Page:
Yet, sweeping changes in the Rupavahini top rung were made recently and Yuga Willakuwa which has the blessings of the government was the alleged cause of such speedy changes.
Sudath emphatically refutes the charges, adding that he has requested SLRC authorities to make available the Saturday 8.30 pm belt once the telecasting series (Ingammaruwa) was concluded, treating his creation as a priority concern due to its relevance to the present situation. Traditionally, the Saturday 8.30 pm belt was reserved for SLRC productions and the director was told to wait.
"No daggers were drawn as certain people imagined, and I was provided the alternative of telecasting at 9.15pm instead. Dayaratna Ratagedara's tele series Dolosmahe Api scheduled for the 8.30 pm belt soon began telecasting. It was the same Deputy Director General who helped me to find an alternative belt who also caused a stir with his controversial resignation, though not linked at all to my production," Sudath says with emphasis.
Earlier his Wanawadulehi Wasanthaya caused a controversy with then Deputy Media Minister seeking to either ban it or to heavy edit it owing to one Muslim trader's character in the tele film.
The young director says that all his creations have had some impossible stumbling blocks put in their path by others. Several years ago, the senseless censoring reached such heights that a Tele Guild was founded to fight unfair and destructive censorship of tele dramas. Then came the many wars with the authorities due to the controversial topics he chose or the characters, culminating with the Yuga Willakuwa controversy.
The affable man adds he has always felt that what prompted him to do this tele drama despite the heavy criticism was his plain belief that a military solution would not resolve the ethnic problem.
"The package is not the answer perhaps," he says reflectively. There were too many provisions contained in the package with which he disagreed.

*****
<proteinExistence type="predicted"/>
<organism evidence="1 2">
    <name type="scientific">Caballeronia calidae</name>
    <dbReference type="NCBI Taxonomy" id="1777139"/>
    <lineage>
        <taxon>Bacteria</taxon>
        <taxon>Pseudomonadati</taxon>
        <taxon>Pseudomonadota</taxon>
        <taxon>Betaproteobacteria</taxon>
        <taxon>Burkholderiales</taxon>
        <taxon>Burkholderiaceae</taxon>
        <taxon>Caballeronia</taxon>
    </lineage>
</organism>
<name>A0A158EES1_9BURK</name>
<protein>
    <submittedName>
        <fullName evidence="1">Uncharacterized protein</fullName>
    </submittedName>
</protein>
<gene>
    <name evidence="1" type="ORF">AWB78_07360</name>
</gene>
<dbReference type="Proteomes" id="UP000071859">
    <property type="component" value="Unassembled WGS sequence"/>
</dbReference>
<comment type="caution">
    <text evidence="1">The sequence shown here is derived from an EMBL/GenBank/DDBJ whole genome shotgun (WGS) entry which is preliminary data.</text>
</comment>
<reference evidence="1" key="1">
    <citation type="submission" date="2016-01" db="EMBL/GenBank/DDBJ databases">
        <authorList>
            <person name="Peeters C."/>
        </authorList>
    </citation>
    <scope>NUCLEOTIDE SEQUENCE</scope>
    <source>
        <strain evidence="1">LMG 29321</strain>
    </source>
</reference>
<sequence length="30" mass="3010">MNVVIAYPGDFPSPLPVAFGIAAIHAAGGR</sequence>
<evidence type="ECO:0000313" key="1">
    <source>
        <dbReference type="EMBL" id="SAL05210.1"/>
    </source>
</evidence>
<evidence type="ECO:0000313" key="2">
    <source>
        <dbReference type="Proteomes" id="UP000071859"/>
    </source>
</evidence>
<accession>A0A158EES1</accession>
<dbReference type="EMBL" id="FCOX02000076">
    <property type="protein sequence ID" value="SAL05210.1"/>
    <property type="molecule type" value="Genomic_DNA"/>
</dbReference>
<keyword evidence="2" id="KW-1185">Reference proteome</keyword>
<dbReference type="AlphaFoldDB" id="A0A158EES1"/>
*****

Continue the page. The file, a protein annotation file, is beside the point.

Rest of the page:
But, if he wanted to dedicate his much talked of creation to anyone, it would be to the heroic soldiers and not to politicians who prolonged it, he says with candour.
Stage Light & Magic Inc. whose hi-tech production of Julius Caesar, The anatomy of an Assassination shot them into prominence last year, will stage Widows by Ariel Dorfmann in May. Fans of Ariel Dorfmann who enjoyed plays like The Accidental Death of an Anarchist and Death & the Maiden will no doubt enjoy this play which explores the sensitive issues of social and sexual prejudice in the background of a brutal suppression of an 'insurrection'.
For this production Stage Light & Magic Inc. has collaborated with The Workshop Players.
The Workshop Players under the guidance of Jerome L. de Silva, have produced a string of mega- productions such as Les Miserable, Cats, Lost in the Stars and The Royal Hunt of the Sun. Stage Light &Magic Inc's modern production of Julius Caesar saw multi-media on a scale never seen before in English theatre.
With Widows however, gone are the hi-tech effects and gadgetry and in its place they intend to thrill audiences with a combination of energized acting and powerful characterization.
The play is directed by Feroze Kamardeen and Tracy Holsinger who has returned to Sri Lanka after 5 years in England. Both Kamardeen and Holsinger also play roles in Widows, whose cast comprises some fine actors and actresses. Some of the other members of the cast are John Benedict (Brutus in Julius Caesar), Ifaz Bin Jameel, Karen Balthazar, Wanda Gottleib, Michelle Pereira, Dr. Neluka Silva, Hasini Halpe & Ruwanthi de Chickera.
Widows is set to go on the boards of the Lionel Wendt Theatre from May 14-17. The play is sponsored by Keells Super Crescat. The media sponsors of the play are TNL Radio, The Sunday Times & The Midweek Mirror.